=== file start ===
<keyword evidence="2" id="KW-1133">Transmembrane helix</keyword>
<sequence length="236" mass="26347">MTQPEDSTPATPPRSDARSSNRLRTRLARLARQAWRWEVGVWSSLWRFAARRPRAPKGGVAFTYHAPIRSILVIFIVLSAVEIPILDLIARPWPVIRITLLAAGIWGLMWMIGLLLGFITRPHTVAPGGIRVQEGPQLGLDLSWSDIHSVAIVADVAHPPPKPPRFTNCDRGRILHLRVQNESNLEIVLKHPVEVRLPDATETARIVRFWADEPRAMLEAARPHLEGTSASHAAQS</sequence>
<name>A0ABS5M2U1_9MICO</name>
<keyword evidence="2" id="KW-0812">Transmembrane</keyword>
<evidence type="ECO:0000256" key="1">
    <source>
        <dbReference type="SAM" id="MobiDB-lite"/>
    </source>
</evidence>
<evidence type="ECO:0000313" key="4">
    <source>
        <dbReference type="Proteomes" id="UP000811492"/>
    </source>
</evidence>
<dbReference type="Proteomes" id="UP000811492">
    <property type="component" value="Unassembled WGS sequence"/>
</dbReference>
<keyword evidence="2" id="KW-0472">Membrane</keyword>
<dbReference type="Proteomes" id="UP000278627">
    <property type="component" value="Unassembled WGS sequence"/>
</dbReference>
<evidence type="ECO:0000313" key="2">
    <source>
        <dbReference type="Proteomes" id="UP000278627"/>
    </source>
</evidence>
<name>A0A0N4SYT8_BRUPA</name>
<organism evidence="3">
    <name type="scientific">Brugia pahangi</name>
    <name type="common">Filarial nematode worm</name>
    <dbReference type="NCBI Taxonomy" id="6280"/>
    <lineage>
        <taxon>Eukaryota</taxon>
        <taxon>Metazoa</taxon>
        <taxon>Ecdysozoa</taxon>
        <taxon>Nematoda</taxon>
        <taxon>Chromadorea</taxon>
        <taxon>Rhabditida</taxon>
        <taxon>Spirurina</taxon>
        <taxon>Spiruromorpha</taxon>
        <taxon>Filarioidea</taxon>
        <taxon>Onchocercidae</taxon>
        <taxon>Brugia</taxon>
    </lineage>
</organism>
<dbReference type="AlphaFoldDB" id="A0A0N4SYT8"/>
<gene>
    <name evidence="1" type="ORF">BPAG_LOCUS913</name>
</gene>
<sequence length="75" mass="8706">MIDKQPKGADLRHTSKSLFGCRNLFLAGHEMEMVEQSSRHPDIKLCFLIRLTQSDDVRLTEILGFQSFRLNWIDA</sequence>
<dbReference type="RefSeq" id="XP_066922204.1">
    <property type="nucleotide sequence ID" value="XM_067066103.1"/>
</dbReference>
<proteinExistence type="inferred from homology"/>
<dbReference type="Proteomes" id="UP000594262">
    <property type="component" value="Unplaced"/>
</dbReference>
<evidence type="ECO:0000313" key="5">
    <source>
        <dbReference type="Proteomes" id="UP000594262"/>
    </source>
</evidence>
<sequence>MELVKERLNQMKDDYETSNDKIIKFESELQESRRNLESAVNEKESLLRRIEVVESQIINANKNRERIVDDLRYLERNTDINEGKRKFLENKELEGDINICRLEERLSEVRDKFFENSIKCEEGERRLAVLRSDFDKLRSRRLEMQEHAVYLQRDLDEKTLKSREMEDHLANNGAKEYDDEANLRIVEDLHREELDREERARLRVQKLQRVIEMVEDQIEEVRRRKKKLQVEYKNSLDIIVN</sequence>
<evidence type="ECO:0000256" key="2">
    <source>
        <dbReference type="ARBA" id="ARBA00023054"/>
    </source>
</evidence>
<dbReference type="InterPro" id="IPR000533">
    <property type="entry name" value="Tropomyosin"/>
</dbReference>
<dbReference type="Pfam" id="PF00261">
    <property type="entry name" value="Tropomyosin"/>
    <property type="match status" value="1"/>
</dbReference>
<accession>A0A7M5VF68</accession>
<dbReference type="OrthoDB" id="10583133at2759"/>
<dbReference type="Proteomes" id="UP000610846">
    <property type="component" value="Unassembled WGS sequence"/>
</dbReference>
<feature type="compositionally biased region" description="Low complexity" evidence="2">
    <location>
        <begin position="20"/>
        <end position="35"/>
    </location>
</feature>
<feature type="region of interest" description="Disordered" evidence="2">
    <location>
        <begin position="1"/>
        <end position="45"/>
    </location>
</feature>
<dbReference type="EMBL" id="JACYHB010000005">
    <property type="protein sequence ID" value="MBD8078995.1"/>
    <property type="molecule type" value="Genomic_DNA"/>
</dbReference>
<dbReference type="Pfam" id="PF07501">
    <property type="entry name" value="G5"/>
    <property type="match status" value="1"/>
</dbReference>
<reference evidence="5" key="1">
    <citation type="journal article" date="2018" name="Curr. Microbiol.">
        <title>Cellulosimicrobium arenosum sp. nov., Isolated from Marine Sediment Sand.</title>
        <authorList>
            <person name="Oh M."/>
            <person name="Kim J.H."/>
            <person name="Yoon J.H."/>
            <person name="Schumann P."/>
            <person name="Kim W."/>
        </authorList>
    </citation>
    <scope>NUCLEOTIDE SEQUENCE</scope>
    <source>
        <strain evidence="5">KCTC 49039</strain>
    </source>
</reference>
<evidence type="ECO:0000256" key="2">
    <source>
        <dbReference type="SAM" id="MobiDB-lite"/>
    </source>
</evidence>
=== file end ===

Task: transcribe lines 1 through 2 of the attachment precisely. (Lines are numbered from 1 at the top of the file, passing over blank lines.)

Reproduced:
<keyword evidence="2" id="KW-1133">Transmembrane helix</keyword>
<sequence length="236" mass="26347">MTQPEDSTPATPPRSDARSSNRLRTRLARLARQAWRWEVGVWSSLWRFAARRPRAPKGGVAFTYHAPIRSILVIFIVLSAVEIPILDLIARPWPVIRITLLAAGIWGLMWMIGLLLGFITRPHTVAPGGIRVQEGPQLGLDLSWSDIHSVAIVADVAHPPPKPPRFTNCDRGRILHLRVQNESNLEIVLKHPVEVRLPDATETARIVRFWADEPRAMLEAARPHLEGTSASHAAQS</sequence>